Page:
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B. Laws and Regulations (AEFLA)
This summary is intended to provide grantees with direct links to the most relevant and important laws, regulations, and guidance for AEFLA grantees. These documents have been used to formulate the processes, tools, and templates the Office of Adult Education Initiatives (AEI) uses with grantees.
The Workforce Innovation and Opportunity Act (WIOA) (PDF) was signed into law (Pub. L. 113-128) by President Obama on July 22, 2014. This Act reauthorized AEFLA (in Title II of WIOA) with several major revisions.
The U.S. Department of Education (USDoE) released the Title II AEFLA Workforce Innovation and Opportunity Act Final Rule (PDF) on August 19, 2016. These final regulations clarify new provisions in AEFLA resulting from the changes in WIOA.
USDoE and the U.S. Department of Labor (USDoL) released the Joint Final Rule: Workforce Innovation and Opportunity Act (PDF) on August 19, 2016. These final regulations address the implementation of jointly-administered activities under Title I of WIOA regarding Unified and Combined State Plans, performance accountability, and the one-stop system. The rule applies to all core programs, including the State Vocational Rehabilitation Services and AEFLA programs.
The Code of Federal Regulations (CFR) annual edition is the codification of the general and permanent rules published in the Federal Register by the departments and agencies of the Federal Government. It is divided into 50 titles that represent broad areas subject to Federal regulation. The 50 subject matter titles contain one or more individual volumes, which are updated once each calendar year, on a staggered basis.1
The Office of Management and Budget's (OMB) Uniform Administrative Requirements, Cost Principles, and Audit Requirements for Federal Awards (commonly called "Uniform Guidance") was officially implemented in December 2014 and is included in the Code of Federal Regulations. The Uniform Guidance – a "government-wide framework for grants management" – synthesizes and supersedes guidance from earlier OMB circulars. The reforms that comprise the Uniform Guidance aim to reduce the administrative burden on award recipients and, at the same time, guard against the risk of waste and misuse of Federal funds.2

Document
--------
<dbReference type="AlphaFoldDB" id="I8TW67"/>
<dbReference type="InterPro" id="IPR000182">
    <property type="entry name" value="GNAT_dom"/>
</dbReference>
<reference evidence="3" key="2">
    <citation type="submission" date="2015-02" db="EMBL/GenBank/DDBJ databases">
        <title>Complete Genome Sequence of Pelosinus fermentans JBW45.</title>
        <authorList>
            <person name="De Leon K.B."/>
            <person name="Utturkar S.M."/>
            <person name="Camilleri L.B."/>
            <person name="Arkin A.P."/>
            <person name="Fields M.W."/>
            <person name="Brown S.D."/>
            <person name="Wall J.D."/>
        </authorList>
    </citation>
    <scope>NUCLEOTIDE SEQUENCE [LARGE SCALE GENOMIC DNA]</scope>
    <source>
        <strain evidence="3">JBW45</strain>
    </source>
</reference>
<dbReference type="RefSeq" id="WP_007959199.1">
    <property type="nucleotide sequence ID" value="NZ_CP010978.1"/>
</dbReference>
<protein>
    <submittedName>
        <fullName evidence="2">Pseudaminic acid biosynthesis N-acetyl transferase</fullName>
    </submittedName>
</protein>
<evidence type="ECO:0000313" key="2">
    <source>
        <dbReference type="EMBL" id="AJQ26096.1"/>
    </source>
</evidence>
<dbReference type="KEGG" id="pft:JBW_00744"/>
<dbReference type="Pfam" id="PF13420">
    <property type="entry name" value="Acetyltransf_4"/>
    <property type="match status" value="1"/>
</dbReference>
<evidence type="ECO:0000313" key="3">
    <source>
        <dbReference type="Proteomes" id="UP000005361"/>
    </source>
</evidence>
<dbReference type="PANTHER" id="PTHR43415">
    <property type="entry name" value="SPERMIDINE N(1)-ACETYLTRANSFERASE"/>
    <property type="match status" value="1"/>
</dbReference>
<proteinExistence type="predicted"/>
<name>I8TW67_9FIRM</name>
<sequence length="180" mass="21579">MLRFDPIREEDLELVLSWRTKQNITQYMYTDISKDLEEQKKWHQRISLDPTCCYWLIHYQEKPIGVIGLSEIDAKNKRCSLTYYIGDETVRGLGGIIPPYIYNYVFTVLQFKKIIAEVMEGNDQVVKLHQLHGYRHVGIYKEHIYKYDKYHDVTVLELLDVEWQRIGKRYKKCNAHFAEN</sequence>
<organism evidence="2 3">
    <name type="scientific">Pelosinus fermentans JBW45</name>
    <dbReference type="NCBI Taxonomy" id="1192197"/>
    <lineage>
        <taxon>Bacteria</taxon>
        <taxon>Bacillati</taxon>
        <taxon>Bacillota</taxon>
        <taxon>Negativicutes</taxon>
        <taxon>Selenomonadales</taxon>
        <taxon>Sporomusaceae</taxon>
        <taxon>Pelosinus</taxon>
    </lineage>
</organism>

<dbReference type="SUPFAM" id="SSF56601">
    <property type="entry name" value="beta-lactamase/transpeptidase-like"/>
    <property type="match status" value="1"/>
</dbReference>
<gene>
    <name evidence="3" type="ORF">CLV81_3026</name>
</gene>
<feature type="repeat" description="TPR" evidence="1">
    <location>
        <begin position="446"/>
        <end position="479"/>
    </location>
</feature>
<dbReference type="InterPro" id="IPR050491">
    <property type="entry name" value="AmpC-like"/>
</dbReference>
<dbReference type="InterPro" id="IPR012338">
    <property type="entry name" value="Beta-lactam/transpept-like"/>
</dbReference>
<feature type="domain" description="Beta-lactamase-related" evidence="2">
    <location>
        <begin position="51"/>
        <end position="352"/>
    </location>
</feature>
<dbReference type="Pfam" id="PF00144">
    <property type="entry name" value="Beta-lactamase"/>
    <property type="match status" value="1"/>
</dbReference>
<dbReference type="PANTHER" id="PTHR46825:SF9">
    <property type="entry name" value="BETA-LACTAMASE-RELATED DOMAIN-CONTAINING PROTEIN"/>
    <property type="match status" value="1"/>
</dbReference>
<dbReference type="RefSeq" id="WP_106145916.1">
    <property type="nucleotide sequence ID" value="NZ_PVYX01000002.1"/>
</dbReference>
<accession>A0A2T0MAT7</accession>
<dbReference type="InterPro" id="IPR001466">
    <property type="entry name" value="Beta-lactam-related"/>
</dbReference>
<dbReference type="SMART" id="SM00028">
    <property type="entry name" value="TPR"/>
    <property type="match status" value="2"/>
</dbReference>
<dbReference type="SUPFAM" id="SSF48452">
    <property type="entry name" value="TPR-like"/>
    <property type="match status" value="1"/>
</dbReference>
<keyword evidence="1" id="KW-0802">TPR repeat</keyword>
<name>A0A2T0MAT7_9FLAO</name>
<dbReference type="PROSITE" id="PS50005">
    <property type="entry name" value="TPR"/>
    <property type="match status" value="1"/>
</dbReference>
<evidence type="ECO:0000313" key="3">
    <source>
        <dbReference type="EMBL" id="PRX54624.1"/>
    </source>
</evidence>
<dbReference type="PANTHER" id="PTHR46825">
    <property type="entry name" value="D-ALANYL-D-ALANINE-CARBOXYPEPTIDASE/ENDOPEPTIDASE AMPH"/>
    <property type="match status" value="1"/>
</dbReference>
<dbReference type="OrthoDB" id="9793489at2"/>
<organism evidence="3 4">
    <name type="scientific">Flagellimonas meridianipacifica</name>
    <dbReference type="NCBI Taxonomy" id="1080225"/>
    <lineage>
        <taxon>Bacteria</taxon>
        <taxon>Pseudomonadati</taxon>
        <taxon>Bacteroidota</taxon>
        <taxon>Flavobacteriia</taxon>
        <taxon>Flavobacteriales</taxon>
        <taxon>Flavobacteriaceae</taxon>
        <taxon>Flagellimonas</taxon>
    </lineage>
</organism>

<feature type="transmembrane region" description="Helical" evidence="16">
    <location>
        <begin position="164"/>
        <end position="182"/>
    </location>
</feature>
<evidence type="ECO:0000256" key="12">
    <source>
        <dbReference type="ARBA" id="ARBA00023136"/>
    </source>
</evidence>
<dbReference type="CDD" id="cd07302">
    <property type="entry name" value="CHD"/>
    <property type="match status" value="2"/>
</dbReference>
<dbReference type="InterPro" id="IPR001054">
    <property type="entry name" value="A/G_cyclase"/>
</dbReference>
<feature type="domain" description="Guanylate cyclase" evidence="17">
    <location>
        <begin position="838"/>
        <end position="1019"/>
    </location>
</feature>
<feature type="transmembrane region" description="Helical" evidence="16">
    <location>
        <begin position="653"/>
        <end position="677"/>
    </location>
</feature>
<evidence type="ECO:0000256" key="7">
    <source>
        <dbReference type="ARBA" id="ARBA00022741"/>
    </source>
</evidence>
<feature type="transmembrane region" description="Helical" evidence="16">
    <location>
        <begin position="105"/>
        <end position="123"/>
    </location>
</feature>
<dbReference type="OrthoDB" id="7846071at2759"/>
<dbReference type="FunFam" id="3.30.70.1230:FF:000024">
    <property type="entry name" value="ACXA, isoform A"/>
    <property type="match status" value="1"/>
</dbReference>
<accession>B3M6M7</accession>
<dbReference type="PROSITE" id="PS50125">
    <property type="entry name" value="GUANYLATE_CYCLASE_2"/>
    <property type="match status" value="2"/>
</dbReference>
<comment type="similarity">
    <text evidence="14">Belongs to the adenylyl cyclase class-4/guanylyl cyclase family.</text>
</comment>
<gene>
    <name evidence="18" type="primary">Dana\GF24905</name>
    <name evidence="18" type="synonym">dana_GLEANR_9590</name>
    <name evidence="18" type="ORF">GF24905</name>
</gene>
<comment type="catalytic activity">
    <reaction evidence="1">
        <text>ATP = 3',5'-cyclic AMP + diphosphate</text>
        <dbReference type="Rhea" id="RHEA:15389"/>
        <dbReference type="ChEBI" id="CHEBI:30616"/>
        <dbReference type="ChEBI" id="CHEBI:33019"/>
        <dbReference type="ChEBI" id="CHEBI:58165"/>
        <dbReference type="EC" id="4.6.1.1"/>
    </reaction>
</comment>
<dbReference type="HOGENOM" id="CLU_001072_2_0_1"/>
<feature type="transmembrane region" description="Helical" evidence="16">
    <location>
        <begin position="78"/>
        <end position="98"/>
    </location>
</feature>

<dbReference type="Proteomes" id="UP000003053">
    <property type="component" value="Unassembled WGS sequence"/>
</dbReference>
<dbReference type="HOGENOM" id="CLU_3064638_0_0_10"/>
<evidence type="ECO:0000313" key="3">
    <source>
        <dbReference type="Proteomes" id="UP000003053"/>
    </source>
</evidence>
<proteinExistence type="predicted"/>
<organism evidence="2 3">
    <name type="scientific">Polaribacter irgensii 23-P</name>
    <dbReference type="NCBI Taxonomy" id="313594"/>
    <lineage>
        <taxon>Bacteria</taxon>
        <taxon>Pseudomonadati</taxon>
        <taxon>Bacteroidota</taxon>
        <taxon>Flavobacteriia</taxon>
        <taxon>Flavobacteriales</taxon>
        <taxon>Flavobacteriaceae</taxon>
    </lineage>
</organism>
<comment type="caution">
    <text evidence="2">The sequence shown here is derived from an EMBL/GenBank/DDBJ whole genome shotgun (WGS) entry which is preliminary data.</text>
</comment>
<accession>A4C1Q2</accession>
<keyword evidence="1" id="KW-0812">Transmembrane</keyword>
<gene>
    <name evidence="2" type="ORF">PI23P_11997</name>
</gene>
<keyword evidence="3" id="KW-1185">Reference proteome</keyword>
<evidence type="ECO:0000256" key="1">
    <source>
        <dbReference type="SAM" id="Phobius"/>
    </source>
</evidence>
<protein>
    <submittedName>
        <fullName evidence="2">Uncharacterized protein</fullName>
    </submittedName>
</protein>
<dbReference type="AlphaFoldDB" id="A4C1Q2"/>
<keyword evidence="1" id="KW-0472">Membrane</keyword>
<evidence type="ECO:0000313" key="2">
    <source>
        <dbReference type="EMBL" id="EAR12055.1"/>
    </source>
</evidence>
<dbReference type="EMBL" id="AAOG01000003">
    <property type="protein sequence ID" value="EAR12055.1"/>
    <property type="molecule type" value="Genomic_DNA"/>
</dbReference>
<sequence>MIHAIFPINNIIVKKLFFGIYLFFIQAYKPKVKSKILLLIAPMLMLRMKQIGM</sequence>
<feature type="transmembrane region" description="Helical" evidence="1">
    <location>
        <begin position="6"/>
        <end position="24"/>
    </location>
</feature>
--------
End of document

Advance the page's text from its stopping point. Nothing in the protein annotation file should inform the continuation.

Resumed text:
The Education Department General Administrative Regulations (EDGAR) are also part of the Code of Federal Regulations and they govern grants that come specifically from the U.S. Department of Education. EDGAR’s purpose is to ensure that Federal funds are spent according to USDoE’s mission and that you meet your commitments.
Below are important regulations relevant to AEFLA:
- Code of Federal Regulations, Parts 1-299, are available on the U.S. Government Publishing Office website. A PDF containing all of parts 200-299 (PDF), which addresses Uniform Guidance for Grants and Agreements, is also available.
- Code of Federal Regulations, parts 3400-3499 are also available on the U.S. Government Publishing Office website. A PDF that contains part 3474 (PDF), which addresses Uniform Administrative Requirements, Cost Principles, and Audit Requirements for Federal Awards, is also available.
- Education Department General Administrative Regulations (EDGAR) are available in a different section of the U.S. Government Publishing Office website:
The Office of Management and Budget Compliance supplement serves to identify existing important compliance requirements that the Federal Government expects to be considered as part of an audit and is available on the OMB section of the White House website.
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